My first order is the Steampunk of Guatemala SHB Huehuetenango - Washed. I chose the more simple coffee as I believe it allows the skill of roasting, brewing and green bean selection to shine better than a strong taste coffee like natural and honey. And this test the bottomline on the basic requirement of how good the coffee should be to be on Red Diamond coffee list.
Right away, there’s a hiccup for this order in that the barista told me to drink only after the timer rings. The timer was set to three minutes and I know that setting as the timer hasn’t yet been started when the coffee was served! I started the timer right away that I found out this glitch and hoped it fit Red Diamond’s protocol on how to drink this coffee...
The Steampunk coffee shows a superb clarity, which, to me, is the hallmark of Steampunk coffee. This is followed by some fruity tone that is close to berry. Colder, the coffee started to show some smoky and wood tones which buried all the tasting notes I had earlier. Later, I sense some savory, dryness and astringent tone in the cup. I don’t get caramel, bright and round as the tasting note said. Later, the coffee turned harsher when colder. Needless to say, I was underwhelmed by this cup.
I had better Guatamala than this I would say. I’m not talking about the fancy Guatemala like those from El Injerto farm but the basic one. The brew alone could not make this coffee come this “far” so, for me, I blame this strange and indescribable cup on the roaster and the green selection for this cup of coffee.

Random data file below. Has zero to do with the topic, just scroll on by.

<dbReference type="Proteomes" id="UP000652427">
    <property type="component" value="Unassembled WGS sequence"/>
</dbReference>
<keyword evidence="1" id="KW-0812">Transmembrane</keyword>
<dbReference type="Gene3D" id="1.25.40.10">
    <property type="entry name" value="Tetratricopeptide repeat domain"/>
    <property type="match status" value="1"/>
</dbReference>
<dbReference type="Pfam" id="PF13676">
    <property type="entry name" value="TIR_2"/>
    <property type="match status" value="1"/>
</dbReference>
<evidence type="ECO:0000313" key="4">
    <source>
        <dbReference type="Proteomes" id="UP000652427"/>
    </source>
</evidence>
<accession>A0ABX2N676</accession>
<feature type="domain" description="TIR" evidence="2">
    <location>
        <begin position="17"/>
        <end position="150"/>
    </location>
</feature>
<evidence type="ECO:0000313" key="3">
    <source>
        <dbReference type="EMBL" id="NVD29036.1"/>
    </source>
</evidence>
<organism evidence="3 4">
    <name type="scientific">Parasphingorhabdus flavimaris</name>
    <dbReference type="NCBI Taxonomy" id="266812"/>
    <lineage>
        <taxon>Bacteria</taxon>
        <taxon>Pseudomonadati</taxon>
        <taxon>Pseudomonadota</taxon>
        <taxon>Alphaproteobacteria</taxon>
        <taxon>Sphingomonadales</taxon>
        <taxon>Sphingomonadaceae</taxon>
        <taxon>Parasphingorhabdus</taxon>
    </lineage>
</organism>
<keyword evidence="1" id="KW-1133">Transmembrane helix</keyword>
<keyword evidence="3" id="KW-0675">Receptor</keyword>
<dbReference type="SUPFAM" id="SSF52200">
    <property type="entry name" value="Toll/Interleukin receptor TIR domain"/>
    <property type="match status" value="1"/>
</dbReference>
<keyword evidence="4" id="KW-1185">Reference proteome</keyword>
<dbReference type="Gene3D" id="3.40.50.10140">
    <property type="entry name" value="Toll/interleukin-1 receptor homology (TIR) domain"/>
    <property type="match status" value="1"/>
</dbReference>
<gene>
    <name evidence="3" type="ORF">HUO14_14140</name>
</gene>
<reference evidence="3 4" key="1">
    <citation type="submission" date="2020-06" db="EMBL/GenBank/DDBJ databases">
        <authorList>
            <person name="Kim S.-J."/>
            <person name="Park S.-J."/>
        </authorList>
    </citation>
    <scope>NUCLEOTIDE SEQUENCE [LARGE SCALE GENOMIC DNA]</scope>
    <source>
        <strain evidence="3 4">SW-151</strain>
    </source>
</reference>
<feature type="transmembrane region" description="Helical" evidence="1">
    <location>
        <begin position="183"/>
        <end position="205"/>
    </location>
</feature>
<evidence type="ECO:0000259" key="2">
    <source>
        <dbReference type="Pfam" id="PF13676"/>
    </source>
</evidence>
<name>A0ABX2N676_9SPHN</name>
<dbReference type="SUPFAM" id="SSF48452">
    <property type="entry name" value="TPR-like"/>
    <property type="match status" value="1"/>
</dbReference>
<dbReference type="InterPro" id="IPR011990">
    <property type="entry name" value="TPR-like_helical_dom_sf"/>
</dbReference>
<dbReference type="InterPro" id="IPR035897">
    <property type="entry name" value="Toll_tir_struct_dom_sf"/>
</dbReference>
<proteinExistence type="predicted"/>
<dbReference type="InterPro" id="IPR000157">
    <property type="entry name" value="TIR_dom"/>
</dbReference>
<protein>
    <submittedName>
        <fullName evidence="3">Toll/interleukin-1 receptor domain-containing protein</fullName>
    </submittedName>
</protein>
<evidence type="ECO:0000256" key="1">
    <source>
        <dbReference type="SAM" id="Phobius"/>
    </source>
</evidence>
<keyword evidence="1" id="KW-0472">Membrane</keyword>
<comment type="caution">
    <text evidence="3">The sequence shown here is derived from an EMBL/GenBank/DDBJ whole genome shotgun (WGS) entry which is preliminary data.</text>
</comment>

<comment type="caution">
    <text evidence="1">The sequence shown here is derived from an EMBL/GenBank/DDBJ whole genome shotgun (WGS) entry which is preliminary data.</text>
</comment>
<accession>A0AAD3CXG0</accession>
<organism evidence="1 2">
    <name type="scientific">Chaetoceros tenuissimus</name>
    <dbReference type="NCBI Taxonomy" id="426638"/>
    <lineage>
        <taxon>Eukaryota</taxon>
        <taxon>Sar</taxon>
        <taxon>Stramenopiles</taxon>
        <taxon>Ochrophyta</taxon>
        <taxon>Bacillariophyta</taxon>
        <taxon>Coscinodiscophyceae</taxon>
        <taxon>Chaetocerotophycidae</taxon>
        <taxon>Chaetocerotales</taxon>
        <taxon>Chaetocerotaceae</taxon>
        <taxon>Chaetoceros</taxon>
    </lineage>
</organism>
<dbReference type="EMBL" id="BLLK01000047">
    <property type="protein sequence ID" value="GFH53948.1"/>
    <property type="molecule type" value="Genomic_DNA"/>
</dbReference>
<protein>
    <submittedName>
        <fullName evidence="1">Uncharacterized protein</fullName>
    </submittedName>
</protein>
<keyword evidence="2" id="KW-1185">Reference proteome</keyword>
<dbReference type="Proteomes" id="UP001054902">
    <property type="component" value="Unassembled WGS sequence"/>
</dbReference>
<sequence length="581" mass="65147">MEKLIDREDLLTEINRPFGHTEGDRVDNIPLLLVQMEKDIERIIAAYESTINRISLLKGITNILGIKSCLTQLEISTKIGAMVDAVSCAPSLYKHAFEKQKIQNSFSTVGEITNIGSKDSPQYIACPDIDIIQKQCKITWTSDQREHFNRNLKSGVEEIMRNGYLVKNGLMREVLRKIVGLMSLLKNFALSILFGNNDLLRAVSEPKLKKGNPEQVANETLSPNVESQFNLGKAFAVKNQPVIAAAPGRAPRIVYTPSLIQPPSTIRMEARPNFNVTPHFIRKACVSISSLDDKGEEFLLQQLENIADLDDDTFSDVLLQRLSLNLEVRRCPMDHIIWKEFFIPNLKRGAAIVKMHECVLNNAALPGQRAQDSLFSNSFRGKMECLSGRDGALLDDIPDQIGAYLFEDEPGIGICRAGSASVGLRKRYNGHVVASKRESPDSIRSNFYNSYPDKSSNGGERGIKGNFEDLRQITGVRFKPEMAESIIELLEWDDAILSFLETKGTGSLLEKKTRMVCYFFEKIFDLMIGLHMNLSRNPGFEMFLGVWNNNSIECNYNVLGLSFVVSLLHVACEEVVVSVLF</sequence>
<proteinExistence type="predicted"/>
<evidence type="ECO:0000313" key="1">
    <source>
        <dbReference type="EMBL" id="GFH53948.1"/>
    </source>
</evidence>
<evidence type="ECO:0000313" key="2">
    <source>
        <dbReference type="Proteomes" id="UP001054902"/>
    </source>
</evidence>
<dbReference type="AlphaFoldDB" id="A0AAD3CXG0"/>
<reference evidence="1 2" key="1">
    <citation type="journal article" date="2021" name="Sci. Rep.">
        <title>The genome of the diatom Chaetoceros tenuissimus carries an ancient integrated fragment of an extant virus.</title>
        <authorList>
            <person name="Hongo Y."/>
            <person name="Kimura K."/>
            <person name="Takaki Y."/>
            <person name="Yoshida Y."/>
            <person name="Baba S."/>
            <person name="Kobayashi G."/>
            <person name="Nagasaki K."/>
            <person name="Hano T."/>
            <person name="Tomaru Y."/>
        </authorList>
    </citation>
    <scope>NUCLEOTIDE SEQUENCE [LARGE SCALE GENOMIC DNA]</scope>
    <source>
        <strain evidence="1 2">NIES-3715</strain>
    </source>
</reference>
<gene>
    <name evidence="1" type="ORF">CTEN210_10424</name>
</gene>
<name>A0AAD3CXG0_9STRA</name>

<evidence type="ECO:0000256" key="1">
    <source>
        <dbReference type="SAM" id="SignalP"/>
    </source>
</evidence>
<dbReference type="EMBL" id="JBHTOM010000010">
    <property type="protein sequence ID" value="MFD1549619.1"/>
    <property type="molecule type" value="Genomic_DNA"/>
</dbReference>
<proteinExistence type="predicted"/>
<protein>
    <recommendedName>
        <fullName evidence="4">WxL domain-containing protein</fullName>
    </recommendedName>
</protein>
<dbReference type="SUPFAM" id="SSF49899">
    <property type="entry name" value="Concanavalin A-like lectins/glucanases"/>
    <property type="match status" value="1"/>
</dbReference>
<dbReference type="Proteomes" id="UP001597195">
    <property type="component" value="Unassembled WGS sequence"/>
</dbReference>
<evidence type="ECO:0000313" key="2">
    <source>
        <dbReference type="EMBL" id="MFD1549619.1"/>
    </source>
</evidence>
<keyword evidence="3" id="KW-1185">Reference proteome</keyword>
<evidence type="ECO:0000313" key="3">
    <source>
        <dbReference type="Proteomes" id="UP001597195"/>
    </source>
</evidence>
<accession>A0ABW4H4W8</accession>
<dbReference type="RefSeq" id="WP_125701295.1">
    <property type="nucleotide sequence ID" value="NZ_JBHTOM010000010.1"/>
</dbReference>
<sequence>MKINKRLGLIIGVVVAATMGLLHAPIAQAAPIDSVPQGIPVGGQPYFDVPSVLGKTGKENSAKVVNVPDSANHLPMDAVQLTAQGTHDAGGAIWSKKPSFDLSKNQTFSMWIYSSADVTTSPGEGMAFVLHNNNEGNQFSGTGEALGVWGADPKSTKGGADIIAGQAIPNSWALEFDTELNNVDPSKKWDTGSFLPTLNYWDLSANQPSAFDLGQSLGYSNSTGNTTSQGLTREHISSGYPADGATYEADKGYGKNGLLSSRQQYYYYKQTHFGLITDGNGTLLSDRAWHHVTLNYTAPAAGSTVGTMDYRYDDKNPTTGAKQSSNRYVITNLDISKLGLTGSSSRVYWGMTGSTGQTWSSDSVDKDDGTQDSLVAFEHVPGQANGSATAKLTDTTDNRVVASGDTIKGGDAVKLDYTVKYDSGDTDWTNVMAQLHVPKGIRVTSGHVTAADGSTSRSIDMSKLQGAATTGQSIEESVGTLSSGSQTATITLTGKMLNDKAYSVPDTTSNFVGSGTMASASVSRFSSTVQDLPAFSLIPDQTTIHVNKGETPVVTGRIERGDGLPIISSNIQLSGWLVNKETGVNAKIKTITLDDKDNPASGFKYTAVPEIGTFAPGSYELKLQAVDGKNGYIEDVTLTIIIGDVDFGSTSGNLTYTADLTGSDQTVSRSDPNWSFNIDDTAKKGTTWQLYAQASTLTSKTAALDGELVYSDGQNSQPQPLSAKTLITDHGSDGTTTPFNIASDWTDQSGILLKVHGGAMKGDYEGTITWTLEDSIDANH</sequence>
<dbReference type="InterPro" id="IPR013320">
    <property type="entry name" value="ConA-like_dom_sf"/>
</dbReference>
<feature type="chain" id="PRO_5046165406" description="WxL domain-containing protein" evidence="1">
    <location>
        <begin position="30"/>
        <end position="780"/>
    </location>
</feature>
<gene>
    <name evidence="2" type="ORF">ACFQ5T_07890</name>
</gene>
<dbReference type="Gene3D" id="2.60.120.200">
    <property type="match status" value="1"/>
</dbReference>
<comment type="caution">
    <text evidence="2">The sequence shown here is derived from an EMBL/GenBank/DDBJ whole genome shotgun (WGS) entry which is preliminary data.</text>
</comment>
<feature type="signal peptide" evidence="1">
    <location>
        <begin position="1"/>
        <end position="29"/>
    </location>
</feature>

Next up is espresso of Red Diamond “Reserve” espresso blend of Kenya, Ethiopia and Rwanda beans. I got a tight cup of espresso and the cup has a dry and astringent tone with some salty plum, woody feel, making it difficult to sense all those tasting note provided in the tasting note card. The aftertaste is way too short, quite strange indeed. Notice that the harsh, astringent and woody tones of espresso reminisced those of Steampunk coffee I had earlier. This means it’s more of a roaster issue than a barista issue with the same tasting note on different coffee happening across different brew methods. I’m not too impressed at all espresso that came out of Mavam espresso machine which, to my understanding, has all the innards of Synesso, the coffee machine that I love.